Spring is coming. It is time to plan the perennials you want to add to your landscape this year. Here are ten of our favorite blooming perennials that are vibrant and colorful enough for any flower bed.
Oxeye Daisy (Leucanthemum Vulgare)
Oxeye Daisies are native to Europe but have been in the United States for centuries. They are brilliant white with yellow centers. These flowers quickly grow and thrive in sun and shade or full sun. They require supplemental water to survive in full sun. Oxeye Daisies are tolerant of drought, heat, and poor soil. Water them an inch a week during periods of drought and extreme heat. They attract butterflies and resist deer and rabbits. Oxeye Daisies have a pleasing floral scent with spicy notes but are not overpowering. They make excellent cut flowers to bring the scent of the outdoors into your home.
|3-9||3-4 feet||2-4 feet||Mix of sun/shade||June-August|
Butterfly Weed (Asclepias tuberosa)
Butterfly weed is native to the United States. This plant has bright orange flowers all summer to brighten up any garden. Butterfly weed attracts butterflies, hummingbirds, and other pollinators. It doesn’t just attract butterflies but is a type of milkweed that attracts and feeds Monarch butterflies. Monarchs are considered endangered, so planting butterfly weeds can help them. Butterfly weed will grow almost anywhere in the United States. It needs deadheading, may self-seed, and may need occasional aphid control. As a bonus, the seed pods are attractive and are often used in crafts or flower arrangements. Butterfly weed is drought and heat tolerant and resists deer and rabbits.
|3-9||1-2.5 feet||1-1.5 feet||Full Sun||June-September|
Shasta Daisies (Leucanthemum × superbum)
Shasta Daisies have white petals with blueish-purple tips and a yellow center. The foliage and stem are bright, glossy green. They require well-drained soil and are easy to care for. Native to Europe, they grow over a wide range of the United States. These plants form clumps that spread slowly and can be divided every two to three years. Shasta daisies are cold and hardy and need to be fertilized twice a year. Deadheading the spent blossoms will increase the number of blooms your plant makes. Shasta daisies make excellent cut flowers for a vase or bouquet. They attract bees and other pollinators.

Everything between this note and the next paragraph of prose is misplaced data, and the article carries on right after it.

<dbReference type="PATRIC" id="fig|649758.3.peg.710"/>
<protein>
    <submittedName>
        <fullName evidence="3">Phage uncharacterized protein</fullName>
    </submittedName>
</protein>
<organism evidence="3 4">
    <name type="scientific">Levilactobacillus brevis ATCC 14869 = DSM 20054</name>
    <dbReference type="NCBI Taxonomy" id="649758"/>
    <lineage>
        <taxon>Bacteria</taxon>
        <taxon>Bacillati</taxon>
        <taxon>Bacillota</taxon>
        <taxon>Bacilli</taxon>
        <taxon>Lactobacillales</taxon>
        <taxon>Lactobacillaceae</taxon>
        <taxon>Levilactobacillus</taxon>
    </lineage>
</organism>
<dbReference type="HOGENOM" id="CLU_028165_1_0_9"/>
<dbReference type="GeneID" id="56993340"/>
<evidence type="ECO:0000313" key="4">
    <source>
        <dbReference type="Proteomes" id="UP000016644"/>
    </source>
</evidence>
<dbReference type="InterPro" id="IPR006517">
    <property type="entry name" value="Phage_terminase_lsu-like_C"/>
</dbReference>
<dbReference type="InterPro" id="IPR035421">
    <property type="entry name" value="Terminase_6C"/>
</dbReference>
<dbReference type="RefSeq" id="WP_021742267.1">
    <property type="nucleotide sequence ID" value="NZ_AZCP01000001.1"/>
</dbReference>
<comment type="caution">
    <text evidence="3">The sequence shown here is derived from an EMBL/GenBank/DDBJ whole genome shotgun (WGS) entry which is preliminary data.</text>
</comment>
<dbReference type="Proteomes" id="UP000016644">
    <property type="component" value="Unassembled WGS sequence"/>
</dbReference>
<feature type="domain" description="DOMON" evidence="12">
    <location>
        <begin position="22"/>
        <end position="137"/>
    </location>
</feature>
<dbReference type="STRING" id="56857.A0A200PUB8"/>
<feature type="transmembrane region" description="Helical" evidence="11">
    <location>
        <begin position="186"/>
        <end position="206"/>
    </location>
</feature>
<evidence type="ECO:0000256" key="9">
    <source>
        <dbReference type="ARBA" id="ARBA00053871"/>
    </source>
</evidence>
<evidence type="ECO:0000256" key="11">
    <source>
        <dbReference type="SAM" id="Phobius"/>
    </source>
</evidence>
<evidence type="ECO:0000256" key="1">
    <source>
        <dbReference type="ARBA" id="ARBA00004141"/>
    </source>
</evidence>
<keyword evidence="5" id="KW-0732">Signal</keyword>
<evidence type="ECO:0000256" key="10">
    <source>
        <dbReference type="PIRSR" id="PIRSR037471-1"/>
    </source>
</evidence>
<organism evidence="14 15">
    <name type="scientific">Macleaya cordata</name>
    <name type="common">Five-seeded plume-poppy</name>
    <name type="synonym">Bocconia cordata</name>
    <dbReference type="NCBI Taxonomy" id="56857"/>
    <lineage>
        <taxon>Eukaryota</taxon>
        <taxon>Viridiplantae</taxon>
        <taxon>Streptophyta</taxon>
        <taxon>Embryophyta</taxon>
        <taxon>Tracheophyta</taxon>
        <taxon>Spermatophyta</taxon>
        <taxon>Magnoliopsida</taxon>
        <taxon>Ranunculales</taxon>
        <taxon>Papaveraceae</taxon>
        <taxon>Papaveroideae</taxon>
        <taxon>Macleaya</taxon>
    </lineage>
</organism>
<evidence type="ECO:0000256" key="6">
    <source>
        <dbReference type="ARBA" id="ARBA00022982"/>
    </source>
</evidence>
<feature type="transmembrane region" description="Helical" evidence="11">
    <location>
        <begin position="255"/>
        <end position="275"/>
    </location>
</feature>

|5-9||1-3 feet||2-3 feet||Full Sun||June-September|
Trumpet Vine (Campsis radicans)
The trumpet vine has showy 3-4-inch-long trumpet-shaped orange flowers on a light green woody vine. The darker green leaves make a nice contrast to the stem and bright flowers. A native vine in the southeastern United States, the trumpet vine grows in many parts of the United States. Aerate the soil and fertilize twice a year for optimum growth. Trumpet vines are drought and heat-resistant and bounce back from colder winters. They attract butterflies, hummingbirds, and other pollinators. This vine is excellent for covering a fence or an arbor. You will need to prune it to control aggressive growth. Trumpet vines are deer resistant.
|4-9||20 feet||40 feet||Full Sun||June-September|
Bearded Iris (Iris x germanica)
The bearded iris has blue-violet or showy purple flowers on tall green stalks. The leaves are green and provide a great contrast to the flowers. The plant is native to the Mediterranean but grows over most temperate United States. Bearded irises grow in clumps and must be divided every 3-5 years in the late summer to maintain the flower color, or they will become white. They make excellent cut flowers and are recognized as Tennesse’s state-cultivated flowers. Bearded irises need well-drained soil as they do not like wet feet. Use a low-nitrogen fertilizer to avoid soft rot. This iris is very drought tolerant. When the flowers are spent, remove the flower stalk, so the plant doesn’t waste energy on seed formation.